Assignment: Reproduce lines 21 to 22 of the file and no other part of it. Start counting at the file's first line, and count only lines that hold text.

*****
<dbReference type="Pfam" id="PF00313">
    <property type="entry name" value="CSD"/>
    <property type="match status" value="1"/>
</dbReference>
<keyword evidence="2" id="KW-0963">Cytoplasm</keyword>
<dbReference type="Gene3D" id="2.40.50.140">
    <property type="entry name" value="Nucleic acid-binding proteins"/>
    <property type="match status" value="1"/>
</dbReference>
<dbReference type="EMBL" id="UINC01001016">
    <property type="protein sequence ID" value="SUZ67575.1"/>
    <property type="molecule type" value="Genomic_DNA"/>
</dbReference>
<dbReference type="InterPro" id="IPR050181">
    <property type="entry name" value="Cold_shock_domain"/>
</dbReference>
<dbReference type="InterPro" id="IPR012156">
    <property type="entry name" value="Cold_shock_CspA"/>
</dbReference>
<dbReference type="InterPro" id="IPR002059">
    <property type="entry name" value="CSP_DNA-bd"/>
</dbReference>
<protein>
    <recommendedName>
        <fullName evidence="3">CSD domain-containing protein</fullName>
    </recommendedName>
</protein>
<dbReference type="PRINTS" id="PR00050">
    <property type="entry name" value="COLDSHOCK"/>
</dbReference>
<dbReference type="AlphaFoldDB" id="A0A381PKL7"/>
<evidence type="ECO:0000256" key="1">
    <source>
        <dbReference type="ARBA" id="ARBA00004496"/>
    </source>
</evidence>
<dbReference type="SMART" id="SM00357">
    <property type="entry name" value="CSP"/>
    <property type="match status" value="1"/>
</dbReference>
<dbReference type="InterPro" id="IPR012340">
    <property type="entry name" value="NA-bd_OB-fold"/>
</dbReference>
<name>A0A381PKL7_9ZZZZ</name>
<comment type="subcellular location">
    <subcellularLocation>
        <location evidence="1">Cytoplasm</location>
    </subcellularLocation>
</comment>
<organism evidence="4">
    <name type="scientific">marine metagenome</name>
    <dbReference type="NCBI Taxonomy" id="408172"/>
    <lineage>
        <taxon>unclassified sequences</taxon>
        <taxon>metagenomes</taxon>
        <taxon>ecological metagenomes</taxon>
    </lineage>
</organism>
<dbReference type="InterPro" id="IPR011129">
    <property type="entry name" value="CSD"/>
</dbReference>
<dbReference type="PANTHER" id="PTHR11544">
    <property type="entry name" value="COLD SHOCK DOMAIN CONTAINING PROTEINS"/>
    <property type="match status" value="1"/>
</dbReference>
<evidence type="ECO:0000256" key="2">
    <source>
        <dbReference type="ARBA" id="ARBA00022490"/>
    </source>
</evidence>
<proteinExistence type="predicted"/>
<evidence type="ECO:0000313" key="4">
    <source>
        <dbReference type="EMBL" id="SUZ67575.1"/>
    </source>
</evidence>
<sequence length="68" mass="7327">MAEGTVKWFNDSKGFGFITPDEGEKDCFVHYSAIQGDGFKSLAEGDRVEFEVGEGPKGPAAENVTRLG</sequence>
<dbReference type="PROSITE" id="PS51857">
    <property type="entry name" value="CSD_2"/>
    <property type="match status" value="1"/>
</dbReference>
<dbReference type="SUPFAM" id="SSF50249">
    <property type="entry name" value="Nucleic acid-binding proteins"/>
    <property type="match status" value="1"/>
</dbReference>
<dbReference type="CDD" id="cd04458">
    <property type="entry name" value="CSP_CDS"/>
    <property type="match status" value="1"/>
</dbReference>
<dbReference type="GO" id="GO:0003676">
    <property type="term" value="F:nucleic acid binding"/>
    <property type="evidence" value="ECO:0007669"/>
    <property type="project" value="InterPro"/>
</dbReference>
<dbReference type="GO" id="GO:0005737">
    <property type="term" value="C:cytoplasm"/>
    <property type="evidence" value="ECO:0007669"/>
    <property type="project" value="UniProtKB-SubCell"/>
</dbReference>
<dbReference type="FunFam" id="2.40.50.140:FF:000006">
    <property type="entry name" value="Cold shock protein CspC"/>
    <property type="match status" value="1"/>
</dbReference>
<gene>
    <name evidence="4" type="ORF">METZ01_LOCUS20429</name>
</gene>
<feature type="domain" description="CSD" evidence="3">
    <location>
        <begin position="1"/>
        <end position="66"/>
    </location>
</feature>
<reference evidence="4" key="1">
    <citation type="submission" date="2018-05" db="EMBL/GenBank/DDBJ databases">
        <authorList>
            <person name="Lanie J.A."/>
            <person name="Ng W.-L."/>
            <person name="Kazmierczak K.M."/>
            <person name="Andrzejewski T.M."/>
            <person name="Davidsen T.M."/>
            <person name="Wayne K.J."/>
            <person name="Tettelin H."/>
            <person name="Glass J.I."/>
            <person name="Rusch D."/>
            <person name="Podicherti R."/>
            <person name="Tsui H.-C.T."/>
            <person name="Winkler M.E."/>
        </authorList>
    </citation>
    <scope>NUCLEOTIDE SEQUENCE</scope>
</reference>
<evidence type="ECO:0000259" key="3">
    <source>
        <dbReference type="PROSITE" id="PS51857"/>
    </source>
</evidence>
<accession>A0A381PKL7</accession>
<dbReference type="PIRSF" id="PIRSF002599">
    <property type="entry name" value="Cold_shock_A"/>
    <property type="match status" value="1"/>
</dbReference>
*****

    <property type="entry name" value="CSP_DNA-bd"/>
</dbReference>